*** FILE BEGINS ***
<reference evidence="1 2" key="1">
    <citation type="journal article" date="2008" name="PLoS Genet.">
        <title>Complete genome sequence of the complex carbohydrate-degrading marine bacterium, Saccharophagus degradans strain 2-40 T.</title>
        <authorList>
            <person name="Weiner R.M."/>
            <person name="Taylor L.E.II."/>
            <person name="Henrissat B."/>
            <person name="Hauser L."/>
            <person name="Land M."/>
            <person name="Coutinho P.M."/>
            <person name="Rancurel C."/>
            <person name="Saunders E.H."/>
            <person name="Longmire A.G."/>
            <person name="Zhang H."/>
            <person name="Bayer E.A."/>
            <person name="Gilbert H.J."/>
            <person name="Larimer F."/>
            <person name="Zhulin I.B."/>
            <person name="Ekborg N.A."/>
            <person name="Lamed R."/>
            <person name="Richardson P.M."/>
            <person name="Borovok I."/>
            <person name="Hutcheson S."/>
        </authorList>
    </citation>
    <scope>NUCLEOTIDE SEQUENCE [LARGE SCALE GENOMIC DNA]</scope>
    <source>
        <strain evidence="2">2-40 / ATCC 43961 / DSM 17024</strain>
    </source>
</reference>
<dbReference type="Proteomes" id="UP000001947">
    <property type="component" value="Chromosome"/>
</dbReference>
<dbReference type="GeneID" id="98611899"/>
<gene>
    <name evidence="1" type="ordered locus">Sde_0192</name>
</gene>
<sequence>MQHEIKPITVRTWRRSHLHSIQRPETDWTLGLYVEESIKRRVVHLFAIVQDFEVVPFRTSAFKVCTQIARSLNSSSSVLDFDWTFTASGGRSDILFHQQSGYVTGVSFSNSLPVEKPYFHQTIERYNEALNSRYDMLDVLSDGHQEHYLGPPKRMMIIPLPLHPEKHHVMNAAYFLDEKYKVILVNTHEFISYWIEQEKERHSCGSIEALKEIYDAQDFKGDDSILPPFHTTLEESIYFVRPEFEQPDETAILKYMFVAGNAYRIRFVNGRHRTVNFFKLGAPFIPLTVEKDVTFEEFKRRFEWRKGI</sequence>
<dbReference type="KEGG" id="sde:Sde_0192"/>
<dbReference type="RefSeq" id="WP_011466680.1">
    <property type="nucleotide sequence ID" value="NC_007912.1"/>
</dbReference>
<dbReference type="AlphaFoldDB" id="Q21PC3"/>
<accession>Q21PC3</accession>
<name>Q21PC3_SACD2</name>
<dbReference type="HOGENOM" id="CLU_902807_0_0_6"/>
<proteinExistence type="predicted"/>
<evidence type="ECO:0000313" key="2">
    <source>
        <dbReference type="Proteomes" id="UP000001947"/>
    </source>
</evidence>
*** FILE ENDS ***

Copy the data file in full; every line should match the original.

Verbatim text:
<reference evidence="1 2" key="1">
    <citation type="journal article" date="2008" name="PLoS Genet.">
        <title>Complete genome sequence of the complex carbohydrate-degrading marine bacterium, Saccharophagus degradans strain 2-40 T.</title>
        <authorList>
            <person name="Weiner R.M."/>
            <person name="Taylor L.E.II."/>
            <person name="Henrissat B."/>
            <person name="Hauser L."/>
            <person name="Land M."/>
            <person name="Coutinho P.M."/>
            <person name="Rancurel C."/>
            <person name="Saunders E.H."/>
            <person name="Longmire A.G."/>
            <person name="Zhang H."/>
            <person name="Bayer E.A."/>
            <person name="Gilbert H.J."/>
            <person name="Larimer F."/>
            <person name="Zhulin I.B."/>
            <person name="Ekborg N.A."/>
            <person name="Lamed R."/>
            <person name="Richardson P.M."/>
            <person name="Borovok I."/>
            <person name="Hutcheson S."/>
        </authorList>
    </citation>
    <scope>NUCLEOTIDE SEQUENCE [LARGE SCALE GENOMIC DNA]</scope>
    <source>
        <strain evidence="2">2-40 / ATCC 43961 / DSM 17024</strain>
    </source>
</reference>
<dbReference type="Proteomes" id="UP000001947">
    <property type="component" value="Chromosome"/>
</dbReference>
<dbReference type="GeneID" id="98611899"/>
<gene>
    <name evidence="1" type="ordered locus">Sde_0192</name>
</gene>
<sequence>MQHEIKPITVRTWRRSHLHSIQRPETDWTLGLYVEESIKRRVVHLFAIVQDFEVVPFRTSAFKVCTQIARSLNSSSSVLDFDWTFTASGGRSDILFHQQSGYVTGVSFSNSLPVEKPYFHQTIERYNEALNSRYDMLDVLSDGHQEHYLGPPKRMMIIPLPLHPEKHHVMNAAYFLDEKYKVILVNTHEFISYWIEQEKERHSCGSIEALKEIYDAQDFKGDDSILPPFHTTLEESIYFVRPEFEQPDETAILKYMFVAGNAYRIRFVNGRHRTVNFFKLGAPFIPLTVEKDVTFEEFKRRFEWRKGI</sequence>
<dbReference type="KEGG" id="sde:Sde_0192"/>
<dbReference type="RefSeq" id="WP_011466680.1">
    <property type="nucleotide sequence ID" value="NC_007912.1"/>
</dbReference>
<dbReference type="AlphaFoldDB" id="Q21PC3"/>
<accession>Q21PC3</accession>
<name>Q21PC3_SACD2</name>
<dbReference type="HOGENOM" id="CLU_902807_0_0_6"/>
<proteinExistence type="predicted"/>
<evidence type="ECO:0000313" key="2">
    <source>
        <dbReference type="Proteomes" id="UP000001947"/>
    </source>
</evidence>